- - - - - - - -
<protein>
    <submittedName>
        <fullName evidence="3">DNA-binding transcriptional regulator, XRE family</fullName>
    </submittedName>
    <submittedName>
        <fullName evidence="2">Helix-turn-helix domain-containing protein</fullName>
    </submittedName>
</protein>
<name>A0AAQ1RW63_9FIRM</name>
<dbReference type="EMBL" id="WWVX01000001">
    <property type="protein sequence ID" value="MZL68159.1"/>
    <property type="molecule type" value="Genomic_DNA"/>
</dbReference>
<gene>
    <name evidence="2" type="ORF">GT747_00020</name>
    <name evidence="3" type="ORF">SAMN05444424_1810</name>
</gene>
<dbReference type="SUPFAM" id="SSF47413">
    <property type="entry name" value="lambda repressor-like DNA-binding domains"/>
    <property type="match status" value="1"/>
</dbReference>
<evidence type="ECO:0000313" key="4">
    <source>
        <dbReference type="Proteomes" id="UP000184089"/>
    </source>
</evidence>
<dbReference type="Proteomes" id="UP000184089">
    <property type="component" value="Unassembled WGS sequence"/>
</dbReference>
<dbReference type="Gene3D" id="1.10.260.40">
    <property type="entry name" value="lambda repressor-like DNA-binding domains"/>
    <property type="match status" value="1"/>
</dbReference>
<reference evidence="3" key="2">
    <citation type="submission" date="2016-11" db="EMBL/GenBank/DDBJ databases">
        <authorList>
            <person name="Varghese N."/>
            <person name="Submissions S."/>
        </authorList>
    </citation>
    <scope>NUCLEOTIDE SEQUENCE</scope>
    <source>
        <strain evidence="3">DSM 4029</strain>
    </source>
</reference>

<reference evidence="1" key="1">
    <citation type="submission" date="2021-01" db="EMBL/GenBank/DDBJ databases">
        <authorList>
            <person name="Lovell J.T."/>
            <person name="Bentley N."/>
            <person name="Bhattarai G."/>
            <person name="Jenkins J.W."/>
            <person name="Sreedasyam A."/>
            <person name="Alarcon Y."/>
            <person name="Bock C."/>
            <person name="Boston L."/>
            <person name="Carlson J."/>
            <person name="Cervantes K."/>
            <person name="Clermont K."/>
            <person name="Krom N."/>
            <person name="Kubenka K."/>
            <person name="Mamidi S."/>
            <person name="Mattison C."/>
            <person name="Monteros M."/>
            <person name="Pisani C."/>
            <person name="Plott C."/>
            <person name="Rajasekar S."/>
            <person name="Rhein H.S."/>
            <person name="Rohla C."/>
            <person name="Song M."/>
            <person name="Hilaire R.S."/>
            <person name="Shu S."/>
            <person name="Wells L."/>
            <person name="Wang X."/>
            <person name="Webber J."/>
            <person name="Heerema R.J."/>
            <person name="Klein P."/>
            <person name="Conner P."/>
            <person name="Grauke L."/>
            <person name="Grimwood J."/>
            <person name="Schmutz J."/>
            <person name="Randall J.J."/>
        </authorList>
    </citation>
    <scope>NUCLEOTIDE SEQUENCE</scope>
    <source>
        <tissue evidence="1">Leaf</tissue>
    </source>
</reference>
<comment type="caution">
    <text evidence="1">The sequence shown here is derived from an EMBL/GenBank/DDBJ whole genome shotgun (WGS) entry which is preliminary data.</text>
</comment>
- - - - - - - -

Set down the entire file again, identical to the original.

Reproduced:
<protein>
    <submittedName>
        <fullName evidence="3">DNA-binding transcriptional regulator, XRE family</fullName>
    </submittedName>
    <submittedName>
        <fullName evidence="2">Helix-turn-helix domain-containing protein</fullName>
    </submittedName>
</protein>
<name>A0AAQ1RW63_9FIRM</name>
<dbReference type="EMBL" id="WWVX01000001">
    <property type="protein sequence ID" value="MZL68159.1"/>
    <property type="molecule type" value="Genomic_DNA"/>
</dbReference>
<gene>
    <name evidence="2" type="ORF">GT747_00020</name>
    <name evidence="3" type="ORF">SAMN05444424_1810</name>
</gene>
<dbReference type="SUPFAM" id="SSF47413">
    <property type="entry name" value="lambda repressor-like DNA-binding domains"/>
    <property type="match status" value="1"/>
</dbReference>
<evidence type="ECO:0000313" key="4">
    <source>
        <dbReference type="Proteomes" id="UP000184089"/>
    </source>
</evidence>
<dbReference type="Proteomes" id="UP000184089">
    <property type="component" value="Unassembled WGS sequence"/>
</dbReference>
<dbReference type="Gene3D" id="1.10.260.40">
    <property type="entry name" value="lambda repressor-like DNA-binding domains"/>
    <property type="match status" value="1"/>
</dbReference>
<reference evidence="3" key="2">
    <citation type="submission" date="2016-11" db="EMBL/GenBank/DDBJ databases">
        <authorList>
            <person name="Varghese N."/>
            <person name="Submissions S."/>
        </authorList>
    </citation>
    <scope>NUCLEOTIDE SEQUENCE</scope>
    <source>
        <strain evidence="3">DSM 4029</strain>
    </source>
</reference>

<reference evidence="1" key="1">
    <citation type="submission" date="2021-01" db="EMBL/GenBank/DDBJ databases">
        <authorList>
            <person name="Lovell J.T."/>
            <person name="Bentley N."/>
            <person name="Bhattarai G."/>
            <person name="Jenkins J.W."/>
            <person name="Sreedasyam A."/>
            <person name="Alarcon Y."/>
            <person name="Bock C."/>
            <person name="Boston L."/>
            <person name="Carlson J."/>
            <person name="Cervantes K."/>
            <person name="Clermont K."/>
            <person name="Krom N."/>
            <person name="Kubenka K."/>
            <person name="Mamidi S."/>
            <person name="Mattison C."/>
            <person name="Monteros M."/>
            <person name="Pisani C."/>
            <person name="Plott C."/>
            <person name="Rajasekar S."/>
            <person name="Rhein H.S."/>
            <person name="Rohla C."/>
            <person name="Song M."/>
            <person name="Hilaire R.S."/>
            <person name="Shu S."/>
            <person name="Wells L."/>
            <person name="Wang X."/>
            <person name="Webber J."/>
            <person name="Heerema R.J."/>
            <person name="Klein P."/>
            <person name="Conner P."/>
            <person name="Grauke L."/>
            <person name="Grimwood J."/>
            <person name="Schmutz J."/>
            <person name="Randall J.J."/>
        </authorList>
    </citation>
    <scope>NUCLEOTIDE SEQUENCE</scope>
    <source>
        <tissue evidence="1">Leaf</tissue>
    </source>
</reference>
<comment type="caution">
    <text evidence="1">The sequence shown here is derived from an EMBL/GenBank/DDBJ whole genome shotgun (WGS) entry which is preliminary data.</text>
</comment>